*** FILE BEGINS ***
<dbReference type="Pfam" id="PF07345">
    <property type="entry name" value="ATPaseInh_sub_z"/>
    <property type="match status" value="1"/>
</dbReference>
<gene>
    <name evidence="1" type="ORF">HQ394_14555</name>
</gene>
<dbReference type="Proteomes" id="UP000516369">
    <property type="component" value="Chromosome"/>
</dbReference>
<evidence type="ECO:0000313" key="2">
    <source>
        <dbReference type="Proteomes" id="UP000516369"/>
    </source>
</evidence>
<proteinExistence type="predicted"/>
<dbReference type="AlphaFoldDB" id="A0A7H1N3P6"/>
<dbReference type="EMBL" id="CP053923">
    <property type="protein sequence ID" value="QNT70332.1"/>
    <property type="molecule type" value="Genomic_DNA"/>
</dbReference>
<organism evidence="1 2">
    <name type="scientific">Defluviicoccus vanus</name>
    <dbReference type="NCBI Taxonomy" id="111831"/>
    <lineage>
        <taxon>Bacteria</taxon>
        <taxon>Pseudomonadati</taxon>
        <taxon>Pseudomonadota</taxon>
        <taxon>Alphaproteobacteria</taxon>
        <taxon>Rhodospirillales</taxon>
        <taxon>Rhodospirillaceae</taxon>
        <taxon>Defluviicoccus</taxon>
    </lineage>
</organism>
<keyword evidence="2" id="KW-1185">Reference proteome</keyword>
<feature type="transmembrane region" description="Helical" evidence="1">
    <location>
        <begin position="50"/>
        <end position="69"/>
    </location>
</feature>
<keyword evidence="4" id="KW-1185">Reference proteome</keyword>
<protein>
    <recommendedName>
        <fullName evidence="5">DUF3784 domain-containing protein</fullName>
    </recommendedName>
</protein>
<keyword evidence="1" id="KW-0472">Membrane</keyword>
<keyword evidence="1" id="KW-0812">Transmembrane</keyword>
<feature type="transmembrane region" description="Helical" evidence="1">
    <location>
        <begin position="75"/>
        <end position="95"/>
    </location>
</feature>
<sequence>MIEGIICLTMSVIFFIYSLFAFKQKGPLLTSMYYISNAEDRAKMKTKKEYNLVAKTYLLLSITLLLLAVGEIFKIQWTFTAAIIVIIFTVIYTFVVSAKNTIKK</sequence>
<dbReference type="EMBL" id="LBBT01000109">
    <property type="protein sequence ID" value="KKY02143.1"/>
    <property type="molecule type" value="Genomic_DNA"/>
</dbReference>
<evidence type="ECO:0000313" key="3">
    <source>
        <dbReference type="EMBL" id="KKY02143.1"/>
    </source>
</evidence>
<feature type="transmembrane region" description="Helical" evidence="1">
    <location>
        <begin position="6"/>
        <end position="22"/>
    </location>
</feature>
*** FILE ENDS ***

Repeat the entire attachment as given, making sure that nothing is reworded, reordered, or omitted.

<dbReference type="Pfam" id="PF07345">
    <property type="entry name" value="ATPaseInh_sub_z"/>
    <property type="match status" value="1"/>
</dbReference>
<gene>
    <name evidence="1" type="ORF">HQ394_14555</name>
</gene>
<dbReference type="Proteomes" id="UP000516369">
    <property type="component" value="Chromosome"/>
</dbReference>
<evidence type="ECO:0000313" key="2">
    <source>
        <dbReference type="Proteomes" id="UP000516369"/>
    </source>
</evidence>
<proteinExistence type="predicted"/>
<dbReference type="AlphaFoldDB" id="A0A7H1N3P6"/>
<dbReference type="EMBL" id="CP053923">
    <property type="protein sequence ID" value="QNT70332.1"/>
    <property type="molecule type" value="Genomic_DNA"/>
</dbReference>
<organism evidence="1 2">
    <name type="scientific">Defluviicoccus vanus</name>
    <dbReference type="NCBI Taxonomy" id="111831"/>
    <lineage>
        <taxon>Bacteria</taxon>
        <taxon>Pseudomonadati</taxon>
        <taxon>Pseudomonadota</taxon>
        <taxon>Alphaproteobacteria</taxon>
        <taxon>Rhodospirillales</taxon>
        <taxon>Rhodospirillaceae</taxon>
        <taxon>Defluviicoccus</taxon>
    </lineage>
</organism>
<keyword evidence="2" id="KW-1185">Reference proteome</keyword>
<feature type="transmembrane region" description="Helical" evidence="1">
    <location>
        <begin position="50"/>
        <end position="69"/>
    </location>
</feature>
<keyword evidence="4" id="KW-1185">Reference proteome</keyword>
<protein>
    <recommendedName>
        <fullName evidence="5">DUF3784 domain-containing protein</fullName>
    </recommendedName>
</protein>
<keyword evidence="1" id="KW-0472">Membrane</keyword>
<keyword evidence="1" id="KW-0812">Transmembrane</keyword>
<feature type="transmembrane region" description="Helical" evidence="1">
    <location>
        <begin position="75"/>
        <end position="95"/>
    </location>
</feature>
<sequence>MIEGIICLTMSVIFFIYSLFAFKQKGPLLTSMYYISNAEDRAKMKTKKEYNLVAKTYLLLSITLLLLAVGEIFKIQWTFTAAIIVIIFTVIYTFVVSAKNTIKK</sequence>
<dbReference type="EMBL" id="LBBT01000109">
    <property type="protein sequence ID" value="KKY02143.1"/>
    <property type="molecule type" value="Genomic_DNA"/>
</dbReference>
<evidence type="ECO:0000313" key="3">
    <source>
        <dbReference type="EMBL" id="KKY02143.1"/>
    </source>
</evidence>
<feature type="transmembrane region" description="Helical" evidence="1">
    <location>
        <begin position="6"/>
        <end position="22"/>
    </location>
</feature>